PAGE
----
My EDC: The .327 Federal Magnum

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Lindsey’s #1 choice for reloading the .327 Magnum is
Lyman’s “Orange Box” 3-Die Carbide set.

I am starting my campaign to make the .327 Federal Magnum the most popular revolver cartridge ever. The arguments for it are easy. It’s an effective defensive caliber, one of the easiest calibers to reload, and it has more versatility than any other revolver cartridge. If I bring a revolver to a gunfight, this is the caliber.

The .327 Magnum is a rimmed, straight-walled cartridge based on the .32 Magnum. It’s also .312 caliber but with a 1/8″ longer case. The brass uses better metallurgy and has more reinforcement at the web, being designed for pressures up to 45,000 psi.

I have found the best weight range for this caliber is 75-125 grains because they are the easiest to reload. There are 60-75 grain bullets, mostly designed for the .32 Auto. They may work all right in the .32 Long, but they need some tweaking to load in .327.

Many loads I used here kept the standard deviation in single digits. I cannot do that with a .357 magnum. There is something about the .327 that is inherently consistent. For example, the Lee TL-314-90-SWC load, using 4.7 grains of HP 38, didn’t deviate more than 25 fps. This is quite a feat since powder dispensing can vary a tenth of a grain.

One of the easiest investments for accuracy is to use Starline Brass.
It’s also clearly headstamped.

Use Lyman

Lyman “Orange Box” die sets use an M-type expander, which gives two advantages to the .327 reloader. First, the die is an open body, which allows the case mouth to open, and it doesn’t get resized again in the downstroke. Second, the Lyman die uses a unique taper, gentler on cases, allowing more reloads and less trimming. For the .327 Magnum, I would pick Lyman every time.

Crimping is critical on the .327. Check your crimp by loading a dummy bullet, then pulling it. Inspect for changes in diameter or deep ring marks. Either one means your crimp is too tight. The caliper is your friend.

The Lyman 4500 sizes and lubes bullets in a single step. It’s easy to
use and pushes out uniform bullets quickly — a bargain for sure.

The Right Components

If you’re reloading .327 Magnum for plinking, it’s all right to pick up range brass. With my practice loads listed here, you might get as many as eight reloads without trimming, but I would begin gauging the brass length after five. However, for ideal accuracy and consistency, I have the secret sauce: Starline Brass.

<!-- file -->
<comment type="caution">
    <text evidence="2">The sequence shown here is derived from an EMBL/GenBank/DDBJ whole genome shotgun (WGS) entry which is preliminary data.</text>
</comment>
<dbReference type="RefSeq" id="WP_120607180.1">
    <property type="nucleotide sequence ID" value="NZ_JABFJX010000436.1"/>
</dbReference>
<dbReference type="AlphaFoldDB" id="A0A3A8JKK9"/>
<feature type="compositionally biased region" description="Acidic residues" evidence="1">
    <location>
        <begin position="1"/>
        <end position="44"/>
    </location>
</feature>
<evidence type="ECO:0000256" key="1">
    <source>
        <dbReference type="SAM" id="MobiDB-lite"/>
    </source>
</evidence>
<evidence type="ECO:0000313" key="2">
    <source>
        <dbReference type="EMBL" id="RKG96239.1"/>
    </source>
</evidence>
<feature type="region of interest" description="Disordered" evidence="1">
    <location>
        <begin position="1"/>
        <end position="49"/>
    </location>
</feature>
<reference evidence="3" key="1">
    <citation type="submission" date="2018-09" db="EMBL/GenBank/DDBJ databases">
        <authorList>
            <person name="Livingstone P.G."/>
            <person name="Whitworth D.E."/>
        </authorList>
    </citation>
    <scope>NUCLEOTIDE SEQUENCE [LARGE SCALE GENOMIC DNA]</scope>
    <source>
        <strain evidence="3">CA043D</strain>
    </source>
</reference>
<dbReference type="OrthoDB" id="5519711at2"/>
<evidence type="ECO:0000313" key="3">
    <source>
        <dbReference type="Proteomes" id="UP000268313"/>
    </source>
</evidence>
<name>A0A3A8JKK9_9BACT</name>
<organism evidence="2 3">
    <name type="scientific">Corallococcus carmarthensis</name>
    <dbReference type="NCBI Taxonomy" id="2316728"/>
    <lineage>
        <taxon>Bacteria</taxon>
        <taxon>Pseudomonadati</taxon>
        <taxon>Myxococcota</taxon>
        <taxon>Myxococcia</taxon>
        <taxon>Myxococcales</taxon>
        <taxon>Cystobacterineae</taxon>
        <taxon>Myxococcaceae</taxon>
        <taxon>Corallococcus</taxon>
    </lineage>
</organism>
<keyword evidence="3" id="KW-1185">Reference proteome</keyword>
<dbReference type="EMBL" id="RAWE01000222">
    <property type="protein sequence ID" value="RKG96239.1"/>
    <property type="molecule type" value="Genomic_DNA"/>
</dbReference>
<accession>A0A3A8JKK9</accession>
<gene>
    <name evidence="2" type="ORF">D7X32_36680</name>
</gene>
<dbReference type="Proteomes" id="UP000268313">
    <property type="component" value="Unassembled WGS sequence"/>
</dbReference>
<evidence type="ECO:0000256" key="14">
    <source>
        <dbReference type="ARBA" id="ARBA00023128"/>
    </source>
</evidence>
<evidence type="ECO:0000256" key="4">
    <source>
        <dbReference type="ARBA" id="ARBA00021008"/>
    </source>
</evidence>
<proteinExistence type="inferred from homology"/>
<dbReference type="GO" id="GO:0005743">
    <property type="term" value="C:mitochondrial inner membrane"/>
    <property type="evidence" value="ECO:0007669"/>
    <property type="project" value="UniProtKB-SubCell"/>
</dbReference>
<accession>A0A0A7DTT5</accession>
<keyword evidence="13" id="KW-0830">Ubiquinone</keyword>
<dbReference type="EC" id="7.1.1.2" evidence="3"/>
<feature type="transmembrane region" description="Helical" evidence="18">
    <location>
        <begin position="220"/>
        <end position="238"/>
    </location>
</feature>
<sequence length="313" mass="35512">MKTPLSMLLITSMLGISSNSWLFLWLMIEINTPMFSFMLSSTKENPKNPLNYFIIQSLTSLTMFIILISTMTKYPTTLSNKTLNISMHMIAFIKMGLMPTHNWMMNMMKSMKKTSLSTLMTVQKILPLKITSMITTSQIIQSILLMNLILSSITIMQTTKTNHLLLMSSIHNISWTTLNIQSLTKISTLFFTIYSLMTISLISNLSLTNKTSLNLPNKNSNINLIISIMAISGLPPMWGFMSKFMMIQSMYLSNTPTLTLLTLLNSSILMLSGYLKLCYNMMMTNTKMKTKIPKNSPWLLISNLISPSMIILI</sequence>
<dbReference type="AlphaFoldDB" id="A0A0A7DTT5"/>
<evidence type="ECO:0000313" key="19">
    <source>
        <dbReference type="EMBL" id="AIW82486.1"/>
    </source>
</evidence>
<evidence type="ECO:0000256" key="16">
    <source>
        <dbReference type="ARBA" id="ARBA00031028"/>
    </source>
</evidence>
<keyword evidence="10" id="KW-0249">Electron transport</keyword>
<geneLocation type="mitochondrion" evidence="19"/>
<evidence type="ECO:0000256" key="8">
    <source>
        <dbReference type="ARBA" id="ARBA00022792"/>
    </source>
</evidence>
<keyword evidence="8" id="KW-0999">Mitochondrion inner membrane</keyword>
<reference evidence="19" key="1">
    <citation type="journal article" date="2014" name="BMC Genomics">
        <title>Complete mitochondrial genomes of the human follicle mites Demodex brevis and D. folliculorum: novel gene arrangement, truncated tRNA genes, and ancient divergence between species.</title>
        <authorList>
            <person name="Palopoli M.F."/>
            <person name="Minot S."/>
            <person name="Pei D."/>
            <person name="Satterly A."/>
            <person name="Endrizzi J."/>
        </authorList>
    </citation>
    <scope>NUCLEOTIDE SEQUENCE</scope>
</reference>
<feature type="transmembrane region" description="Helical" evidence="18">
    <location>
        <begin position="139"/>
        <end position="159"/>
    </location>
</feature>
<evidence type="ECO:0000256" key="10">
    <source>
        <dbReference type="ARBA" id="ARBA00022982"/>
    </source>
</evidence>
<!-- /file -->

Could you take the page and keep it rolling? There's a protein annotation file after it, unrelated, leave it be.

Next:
There is another reason to use Starline Brass. It carries a “327 Federal” headstamp. Since it is hard to distinguish three of the sister calibers, .32 Magnum, .32 Long, and .327 Magnum, having a clear headstamp prevents “kabooms.”

For all of my .327 loads, I use Winchester Small Pistol Primers. The burning chamber of the .327 is limited, so the controversy of, “Should I use magnum primers?” is of lesser importance. This is not one size fits all, but a small pistol primer is a safe bet for .327.

Because of the smaller burning chamber, my powder selection priorities are precision metering first and clean burning second. Ramshot True Blue, HP 38, and Accurate #5 are top of my list. With True Blue, I get great velocity, low recoil, low muzzle flash and a clean burn. With Accurate #5, I get consistency and precision metering. You already know HP 38 gave me a low SD.

Jacketed and Lead

Standard .327 jacketed bullets run .312″. I loaded some Hornady 100-grain, .312″ XTP bullets, and my LCRx spat them out almost in the same place on the target. Using 7.4 grains of True Blue, they ran just shy of 1,190 fps. When I fired them at bare ballistic gelatin, they generally exceeded 19″ of penetration. This is a moderately hot load and it screams out of my 1.87″ LCRx barrel.

Cartridge OAL is critical for this load; I used 1.49″. I experimented with loads between 7.0 and 7.4 grains. The 7.4-grain load seemed to work the best, but be aware it is loud!

I also tried 78-grain Rim Rock Bullets, which are sized .313″. These bullets are always first quality, and I pushed them consistently to 1,300 fps, which they handle well. Let’s see, 8.5 grains of Accurate #5 will get you there, but, like all load recommendations, begin at least 10% lower and work your way up. The OAL for this load is 1.462″. You’ll feel this load in hand, unlike other softer recoiling loads.

I fired bullets made with a Lee Precision TL-314-SWC mold designed for Lee’s Tumble Lube. I used my Lyman 4500 to lube and size them to .314″. Note 4.5 grains of HP 38 drives this bullet to 1,050 fps using an OAL of 1.46″.

My range buddies believe I’m obsessed with the .327. I am. It can do amazing things, demonstrate outstanding accuracy in a snubnose, and is excellent for defense.

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